Labor takes Melbourne council to court over removal of Victoria election campaign billboards

Exclusive: ‘Greens dominated’ Darebin council accused of ‘blatant political interference’ for removing signs in state seat of Northcote

The Victorian Labor party has taken Darebin city council to the supreme court for allegedly removing candidate billboards in what it called a politically motivated attack from the “Greens-dominated” council.

The state election contest between Labor MP Kat Theophanous and Greens candidate Campbell Gome for the seat of Northcote, in Melbourne’s inner north, is expected to come down to the wire on Saturday.

The Victorian Labor party has alleged that in the past two months eight large billboards belonging to Theophanous have been removed from private properties by council without the campaign’s knowledge. Each billboard costs up to $1,163 to create and up to $500 to install.

Theophanous’s campaign team said they investigated and found that the signs had been taken to the tip and two had been destroyed.

The matter was heard in court at 10.30am Tuesday morning but adjourned until Wednesday so Darebin council could have more time to prepare its case.

The council consists of three Labor, three Greens and three independent councillors, although Labor has argued it is “Greens-dominated” as some independent councillors consistently vote with the minor party. The council declined to comment on the matter before it went to court.

A spokesperson for Labor accused the council of tampering in the election.

“This is blatant political interference from the Greens-dominated city of Darebin council, who are acting just like the Liberal-controlled Bayside council in Goldstein during this year’s federal election,” the spokesperson said.

“People have the right to campaign and seek community support without craven political interference from local councils.

“Darebin council is wasting ratepayers’ money engaging in these sorts of dirty tricks – they should stick to their day job.”

There is no suggestion Gome was in any way involved in the billboards’ removal.

A council spokespersonsaid councillors had nothing to do with signage in the area.

“The application of local laws to manage signage in the municipality is an operational matter and as such, councillors have no input into how and when the Local law is enforced by officers of Darebin city council,” the spokesperson said.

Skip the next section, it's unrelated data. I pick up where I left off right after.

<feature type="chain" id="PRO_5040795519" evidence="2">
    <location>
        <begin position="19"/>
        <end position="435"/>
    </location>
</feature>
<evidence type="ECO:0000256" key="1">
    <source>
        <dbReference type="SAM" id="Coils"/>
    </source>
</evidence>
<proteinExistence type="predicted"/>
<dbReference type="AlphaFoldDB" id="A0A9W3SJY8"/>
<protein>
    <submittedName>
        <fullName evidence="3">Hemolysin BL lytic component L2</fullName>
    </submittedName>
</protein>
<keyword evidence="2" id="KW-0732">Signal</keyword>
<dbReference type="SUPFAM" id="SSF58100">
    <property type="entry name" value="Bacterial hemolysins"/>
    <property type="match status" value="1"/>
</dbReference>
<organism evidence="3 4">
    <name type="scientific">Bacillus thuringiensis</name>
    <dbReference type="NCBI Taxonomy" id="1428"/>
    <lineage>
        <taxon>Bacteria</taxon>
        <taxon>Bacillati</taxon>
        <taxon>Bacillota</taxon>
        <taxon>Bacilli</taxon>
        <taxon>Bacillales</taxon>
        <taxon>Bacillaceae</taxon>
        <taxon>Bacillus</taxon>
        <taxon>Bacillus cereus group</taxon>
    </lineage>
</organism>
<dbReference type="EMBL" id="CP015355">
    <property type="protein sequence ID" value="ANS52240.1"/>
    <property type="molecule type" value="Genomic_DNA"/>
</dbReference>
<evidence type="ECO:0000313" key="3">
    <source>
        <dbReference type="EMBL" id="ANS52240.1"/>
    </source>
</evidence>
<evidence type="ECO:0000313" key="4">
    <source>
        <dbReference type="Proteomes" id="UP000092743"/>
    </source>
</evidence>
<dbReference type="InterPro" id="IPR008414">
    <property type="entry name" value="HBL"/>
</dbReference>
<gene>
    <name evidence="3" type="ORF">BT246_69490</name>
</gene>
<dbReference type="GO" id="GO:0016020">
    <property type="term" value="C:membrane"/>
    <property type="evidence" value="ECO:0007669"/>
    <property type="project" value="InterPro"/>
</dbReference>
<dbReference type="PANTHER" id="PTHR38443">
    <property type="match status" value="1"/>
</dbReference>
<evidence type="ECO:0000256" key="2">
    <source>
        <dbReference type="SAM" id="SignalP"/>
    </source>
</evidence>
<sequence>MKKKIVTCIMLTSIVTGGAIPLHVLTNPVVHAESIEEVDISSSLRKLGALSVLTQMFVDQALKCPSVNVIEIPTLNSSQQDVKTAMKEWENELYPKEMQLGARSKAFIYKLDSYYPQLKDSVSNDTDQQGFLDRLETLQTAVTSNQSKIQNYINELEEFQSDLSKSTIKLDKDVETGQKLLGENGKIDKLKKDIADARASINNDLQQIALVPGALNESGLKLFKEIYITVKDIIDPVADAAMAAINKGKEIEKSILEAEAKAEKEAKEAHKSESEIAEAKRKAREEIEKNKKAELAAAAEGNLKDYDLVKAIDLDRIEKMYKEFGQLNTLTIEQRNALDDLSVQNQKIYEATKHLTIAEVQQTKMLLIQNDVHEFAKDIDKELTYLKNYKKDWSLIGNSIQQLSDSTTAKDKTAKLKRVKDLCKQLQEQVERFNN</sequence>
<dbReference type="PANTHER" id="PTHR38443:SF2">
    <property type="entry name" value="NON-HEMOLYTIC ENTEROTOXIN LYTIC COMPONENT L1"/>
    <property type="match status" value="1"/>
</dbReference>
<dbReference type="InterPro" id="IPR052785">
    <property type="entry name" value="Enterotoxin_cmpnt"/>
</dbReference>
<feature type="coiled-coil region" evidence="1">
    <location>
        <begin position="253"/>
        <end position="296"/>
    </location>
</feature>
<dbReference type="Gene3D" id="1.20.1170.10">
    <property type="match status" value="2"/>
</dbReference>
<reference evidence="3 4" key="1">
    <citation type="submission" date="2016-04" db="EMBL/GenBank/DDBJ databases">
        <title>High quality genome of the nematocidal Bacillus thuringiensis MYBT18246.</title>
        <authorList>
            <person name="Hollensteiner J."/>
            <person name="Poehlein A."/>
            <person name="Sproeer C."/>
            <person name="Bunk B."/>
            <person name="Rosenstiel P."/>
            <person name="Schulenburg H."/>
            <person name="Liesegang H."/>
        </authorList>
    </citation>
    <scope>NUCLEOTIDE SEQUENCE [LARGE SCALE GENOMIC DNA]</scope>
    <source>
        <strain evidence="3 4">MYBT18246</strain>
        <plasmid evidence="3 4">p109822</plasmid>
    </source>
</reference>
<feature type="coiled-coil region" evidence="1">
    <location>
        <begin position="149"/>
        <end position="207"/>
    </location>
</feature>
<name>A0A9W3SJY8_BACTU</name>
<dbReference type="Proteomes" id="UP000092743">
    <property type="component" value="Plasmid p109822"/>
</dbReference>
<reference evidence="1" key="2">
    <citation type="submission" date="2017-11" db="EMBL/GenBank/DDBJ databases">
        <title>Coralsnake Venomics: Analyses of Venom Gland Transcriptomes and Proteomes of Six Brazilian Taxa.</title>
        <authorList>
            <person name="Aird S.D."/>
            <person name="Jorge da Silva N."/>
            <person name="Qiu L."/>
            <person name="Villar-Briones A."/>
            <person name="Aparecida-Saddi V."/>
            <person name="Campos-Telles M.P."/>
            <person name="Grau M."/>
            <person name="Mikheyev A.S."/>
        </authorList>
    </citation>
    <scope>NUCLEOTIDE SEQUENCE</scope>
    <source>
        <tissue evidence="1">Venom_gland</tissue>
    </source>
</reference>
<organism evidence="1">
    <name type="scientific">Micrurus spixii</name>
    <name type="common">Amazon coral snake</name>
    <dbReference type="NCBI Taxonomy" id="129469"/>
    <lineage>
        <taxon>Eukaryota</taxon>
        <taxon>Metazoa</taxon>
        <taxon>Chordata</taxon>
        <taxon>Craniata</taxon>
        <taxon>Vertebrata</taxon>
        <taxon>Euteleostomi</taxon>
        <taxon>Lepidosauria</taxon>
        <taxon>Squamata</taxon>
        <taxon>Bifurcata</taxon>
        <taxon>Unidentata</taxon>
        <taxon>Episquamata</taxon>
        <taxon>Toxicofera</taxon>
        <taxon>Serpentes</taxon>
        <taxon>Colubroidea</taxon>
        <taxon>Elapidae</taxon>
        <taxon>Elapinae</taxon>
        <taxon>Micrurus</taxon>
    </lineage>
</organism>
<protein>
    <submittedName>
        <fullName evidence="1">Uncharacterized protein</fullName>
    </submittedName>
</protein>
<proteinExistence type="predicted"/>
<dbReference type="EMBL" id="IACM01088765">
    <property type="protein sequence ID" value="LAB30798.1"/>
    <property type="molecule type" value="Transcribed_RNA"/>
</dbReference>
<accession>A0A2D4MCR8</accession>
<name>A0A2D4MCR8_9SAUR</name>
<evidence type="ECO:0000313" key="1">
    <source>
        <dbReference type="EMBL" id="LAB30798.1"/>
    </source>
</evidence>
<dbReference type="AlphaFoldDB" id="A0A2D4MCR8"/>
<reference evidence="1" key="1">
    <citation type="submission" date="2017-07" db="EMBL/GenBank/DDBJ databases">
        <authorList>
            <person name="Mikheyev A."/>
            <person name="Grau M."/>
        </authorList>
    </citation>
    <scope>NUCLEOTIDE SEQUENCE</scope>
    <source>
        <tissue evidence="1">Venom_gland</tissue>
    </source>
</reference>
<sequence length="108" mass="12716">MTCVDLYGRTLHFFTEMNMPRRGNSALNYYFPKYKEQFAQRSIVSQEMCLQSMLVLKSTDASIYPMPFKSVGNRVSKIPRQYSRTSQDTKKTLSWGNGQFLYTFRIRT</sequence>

“While this matter regarding political signage removal is before the supreme court, it is most appropriate for Darebin council to refrain from further comments to allow for a full and proper process to take place.

“We take these allegations seriously and respect the autonomy of the court along with the importance of the electoral process.”

The Victorian Greens leader, Samantha Ratnam, has denied the party requested the council to remove the signs and accused Labor of dirty tactics.

“When Labor gets desperate, they get dirty. From what I know of what’s occurred, it’s a matter for the council and I urge all candidates and parties to abide by local laws,” she said.

The Andrews government is increasingly worried about losing Northcote, as well as neighbouring Richmond, after the Liberals decided to preference the Greens ahead of Labor.

The Greens briefly held Northcote when Lidia Thorpe, now a Victorian senator, won it at a byelection in 2017 before losing it at the 2018 general election to Theophanous.

The two-party preferred margin is 1.7% meaning the result could come down to hundreds of votes.

It’s not the first time local councils have weighed into an election this year. Ahead of the May federal election, Bayside council in Victoria issue a ban on political signs in front yards, which independent Zoe Daniel challenged in the supreme court and won.

Meanwhile in NSW, Hornsby Shire council threatened not to collect the rubbish of residents with anti-Scott Morrison stickers on their bins.

Last month, the Liberal candidate for Richmond, Lucas Moon, was threatened with enforcement action by the Greens-majority Yarra City council for campaigning without a council permit.

In Richmond, the retirement of veteran Labor MP Richard Wynne after 23 years has given the Greens hope of overcoming a margin of 5.8%.

Contributors

Benita Kolovos and Cait Kelly

The GuardianTramp

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